Genetic engineering is an area of molecular biology that involves manipulating the structure of genetic material also known as deoxsyribonucleicacid or DNA. Recombinant DNA, also called rDNA, is a strand of DNA that has been manipulated by scientists. Genetic engineering and rDNA go hand in hand; genetic engineering would be impossible without the use of rDNA.
DNA in Genetic Engineering
DNA is a double-stranded molecule that contains genes, non-coding regions and gene regulatory regions. Genes are hereditary units that encode proteins and define the characteristics of organisms. In other words, genes make you different from other living organisms and other people; genes and DNA make you unique. Scientists use DNA to make rDNA in the laboratory. Scientists cannot generate DNA so they need to use natural DNA from different organisms to make rDNA. Recombinant DNA technology allows scientists to unite DNA from two sources: human DNA with bacterial DNA to produce the resulting proteins in cell cultures.
Generation of Recombinant DNA
"Molecular Cell Biology," by H. Lodish et al., defines rDNA as a DNA molecule that is formed by joining DNA fragments from different sources. rDNA is produced by cutting DNA with enzymes, called restriction enzymes, that can cut DNA at a specific sequence. The cut DNA can be joined with another DNA, cut with the same enzyme, using another enzyme, called DNA ligase. Most commonly, the rDNA is cloned into a plasmid and transformed into an E. coli cell. E. coli will multiply the plasmid and the rDNA in it or produce the protein encoded by the rDNA.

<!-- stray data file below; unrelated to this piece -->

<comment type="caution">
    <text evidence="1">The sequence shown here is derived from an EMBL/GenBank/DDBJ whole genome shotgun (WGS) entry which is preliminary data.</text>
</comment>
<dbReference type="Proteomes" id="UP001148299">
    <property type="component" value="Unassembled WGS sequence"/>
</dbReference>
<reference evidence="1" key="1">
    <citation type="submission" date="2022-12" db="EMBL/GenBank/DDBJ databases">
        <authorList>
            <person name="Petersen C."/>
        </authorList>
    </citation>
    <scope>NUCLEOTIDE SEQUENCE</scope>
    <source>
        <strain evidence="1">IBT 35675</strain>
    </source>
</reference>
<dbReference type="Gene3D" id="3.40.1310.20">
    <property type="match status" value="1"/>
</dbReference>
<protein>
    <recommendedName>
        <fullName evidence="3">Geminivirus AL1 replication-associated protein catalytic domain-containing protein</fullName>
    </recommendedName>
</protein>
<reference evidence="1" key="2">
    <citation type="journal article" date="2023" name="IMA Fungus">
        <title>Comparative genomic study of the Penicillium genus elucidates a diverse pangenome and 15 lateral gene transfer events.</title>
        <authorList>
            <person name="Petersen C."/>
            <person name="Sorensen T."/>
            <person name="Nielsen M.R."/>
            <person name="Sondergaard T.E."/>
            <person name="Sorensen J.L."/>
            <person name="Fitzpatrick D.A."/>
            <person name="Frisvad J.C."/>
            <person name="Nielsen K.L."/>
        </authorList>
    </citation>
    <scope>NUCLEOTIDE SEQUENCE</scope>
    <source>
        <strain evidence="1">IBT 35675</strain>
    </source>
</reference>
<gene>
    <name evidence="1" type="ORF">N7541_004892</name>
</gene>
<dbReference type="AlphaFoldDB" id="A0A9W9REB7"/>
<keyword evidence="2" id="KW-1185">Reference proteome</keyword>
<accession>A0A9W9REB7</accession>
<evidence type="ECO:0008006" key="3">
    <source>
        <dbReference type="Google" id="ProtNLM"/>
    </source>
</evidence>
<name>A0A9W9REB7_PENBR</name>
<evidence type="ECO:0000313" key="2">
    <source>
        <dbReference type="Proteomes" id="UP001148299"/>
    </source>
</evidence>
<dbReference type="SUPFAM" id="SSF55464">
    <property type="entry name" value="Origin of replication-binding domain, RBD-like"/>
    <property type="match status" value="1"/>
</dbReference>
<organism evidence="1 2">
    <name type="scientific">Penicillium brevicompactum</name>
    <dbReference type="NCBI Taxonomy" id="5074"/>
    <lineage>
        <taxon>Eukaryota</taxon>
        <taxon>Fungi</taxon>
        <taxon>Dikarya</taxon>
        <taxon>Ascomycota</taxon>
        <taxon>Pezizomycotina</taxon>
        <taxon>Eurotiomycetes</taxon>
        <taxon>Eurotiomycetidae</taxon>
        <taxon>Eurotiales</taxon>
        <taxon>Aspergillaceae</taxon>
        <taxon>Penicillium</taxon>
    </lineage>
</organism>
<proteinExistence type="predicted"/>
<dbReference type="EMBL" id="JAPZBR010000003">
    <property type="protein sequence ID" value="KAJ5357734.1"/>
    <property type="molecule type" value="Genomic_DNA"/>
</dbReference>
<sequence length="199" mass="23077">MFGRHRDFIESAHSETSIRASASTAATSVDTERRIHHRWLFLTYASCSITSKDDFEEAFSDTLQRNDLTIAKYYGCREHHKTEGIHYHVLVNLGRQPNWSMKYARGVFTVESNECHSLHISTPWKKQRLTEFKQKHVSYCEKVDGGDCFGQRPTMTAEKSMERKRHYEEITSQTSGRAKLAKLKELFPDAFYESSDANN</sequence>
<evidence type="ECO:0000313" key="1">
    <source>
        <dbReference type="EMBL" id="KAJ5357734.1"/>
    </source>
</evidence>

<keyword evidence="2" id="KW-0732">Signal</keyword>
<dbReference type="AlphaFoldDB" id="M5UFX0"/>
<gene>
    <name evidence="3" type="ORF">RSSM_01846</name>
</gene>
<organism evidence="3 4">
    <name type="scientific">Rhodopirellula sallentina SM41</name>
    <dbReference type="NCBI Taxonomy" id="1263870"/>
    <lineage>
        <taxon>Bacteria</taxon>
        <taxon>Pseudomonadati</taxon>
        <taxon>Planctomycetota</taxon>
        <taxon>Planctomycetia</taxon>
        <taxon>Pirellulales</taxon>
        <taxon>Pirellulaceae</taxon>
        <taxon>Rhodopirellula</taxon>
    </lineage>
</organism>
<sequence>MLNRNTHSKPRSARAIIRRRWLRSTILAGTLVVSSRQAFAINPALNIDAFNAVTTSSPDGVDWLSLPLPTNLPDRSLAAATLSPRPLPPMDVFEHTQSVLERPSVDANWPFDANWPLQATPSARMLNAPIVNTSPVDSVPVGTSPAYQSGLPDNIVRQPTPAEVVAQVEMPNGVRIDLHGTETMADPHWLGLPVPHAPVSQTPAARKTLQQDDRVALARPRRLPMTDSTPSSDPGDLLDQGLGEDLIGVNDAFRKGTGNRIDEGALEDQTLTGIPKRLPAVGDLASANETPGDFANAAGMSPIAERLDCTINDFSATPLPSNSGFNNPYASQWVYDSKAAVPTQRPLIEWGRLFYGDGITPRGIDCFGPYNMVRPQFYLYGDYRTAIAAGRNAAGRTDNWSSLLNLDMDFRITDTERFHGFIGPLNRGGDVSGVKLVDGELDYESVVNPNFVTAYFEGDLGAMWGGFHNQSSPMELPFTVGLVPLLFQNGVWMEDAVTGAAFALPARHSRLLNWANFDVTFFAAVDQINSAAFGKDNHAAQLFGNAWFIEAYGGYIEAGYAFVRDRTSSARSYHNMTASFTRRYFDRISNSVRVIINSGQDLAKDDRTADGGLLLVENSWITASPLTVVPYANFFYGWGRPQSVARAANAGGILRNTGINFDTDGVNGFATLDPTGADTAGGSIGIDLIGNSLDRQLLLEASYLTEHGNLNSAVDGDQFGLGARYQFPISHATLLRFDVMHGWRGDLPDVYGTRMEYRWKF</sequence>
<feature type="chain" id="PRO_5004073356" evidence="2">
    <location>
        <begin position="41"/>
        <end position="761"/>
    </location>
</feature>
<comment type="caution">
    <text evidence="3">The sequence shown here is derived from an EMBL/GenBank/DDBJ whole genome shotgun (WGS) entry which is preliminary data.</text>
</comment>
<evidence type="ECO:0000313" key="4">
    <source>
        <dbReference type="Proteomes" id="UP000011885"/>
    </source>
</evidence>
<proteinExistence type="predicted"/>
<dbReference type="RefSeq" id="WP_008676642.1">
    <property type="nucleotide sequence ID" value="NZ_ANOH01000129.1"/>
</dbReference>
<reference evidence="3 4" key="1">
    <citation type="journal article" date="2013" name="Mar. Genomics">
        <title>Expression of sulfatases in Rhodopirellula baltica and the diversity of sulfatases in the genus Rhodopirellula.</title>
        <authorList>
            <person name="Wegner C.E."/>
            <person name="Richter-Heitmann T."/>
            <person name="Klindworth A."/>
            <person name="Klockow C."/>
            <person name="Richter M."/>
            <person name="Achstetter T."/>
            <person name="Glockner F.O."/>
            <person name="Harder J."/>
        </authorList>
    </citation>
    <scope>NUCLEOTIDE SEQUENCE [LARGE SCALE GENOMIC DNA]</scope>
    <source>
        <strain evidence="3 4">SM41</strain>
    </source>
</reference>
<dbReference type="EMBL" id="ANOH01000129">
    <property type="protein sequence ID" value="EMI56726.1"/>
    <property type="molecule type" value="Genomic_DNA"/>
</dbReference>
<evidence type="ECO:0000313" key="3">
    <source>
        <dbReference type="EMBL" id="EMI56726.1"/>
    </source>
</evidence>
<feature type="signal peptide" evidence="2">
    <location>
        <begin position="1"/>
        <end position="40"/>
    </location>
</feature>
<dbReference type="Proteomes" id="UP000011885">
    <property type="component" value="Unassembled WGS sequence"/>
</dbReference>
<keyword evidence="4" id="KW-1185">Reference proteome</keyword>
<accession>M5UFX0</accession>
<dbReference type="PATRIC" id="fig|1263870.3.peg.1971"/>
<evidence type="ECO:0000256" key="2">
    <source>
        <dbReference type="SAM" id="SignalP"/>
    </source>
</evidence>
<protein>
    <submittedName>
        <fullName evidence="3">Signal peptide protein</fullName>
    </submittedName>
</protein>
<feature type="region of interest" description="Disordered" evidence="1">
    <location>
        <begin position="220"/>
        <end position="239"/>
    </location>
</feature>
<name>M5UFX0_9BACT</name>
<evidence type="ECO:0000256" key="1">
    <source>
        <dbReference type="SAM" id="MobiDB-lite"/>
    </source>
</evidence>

rDNA and Genetic Engineering
The first rDNA molecules were generated in 1973 by Paul Berg, Herbert Boyer, Annie Chang and Stanley Cohen of Stanford University and University of California San Francisco. This is considered the birth of genetic engineering, according to "Cell and Molecular Biology," written by Gerald Karp. rDNA is the most important tool used by genetic engineers. Without rDNA there would not be genetic engineering.
Reasons to Manipulate DNA
DNA manipulation and generation of rDNA has several applications. The genes in DNA encode proteins that have several functions in our body. With the use of rDNA, scientists can produce proteins in the laboratory. For example, many vaccines, human insulin and human growth hormones are produced with rDNA technology in the laboratory. Before the "birth" of genetic engineering, insulin used to treat diabetes was isolated from pigs and cows.
About the Author
Maria Hoven is a health and fitness expert with over 10 years of expertise in medical research. She began writing professionally in 2004 and has written for several websites including Wound Care Centers and healthnews.org. Hoven is earning a Doctor of Philosophy in cell and molecular biology from the University of Nevada, Reno.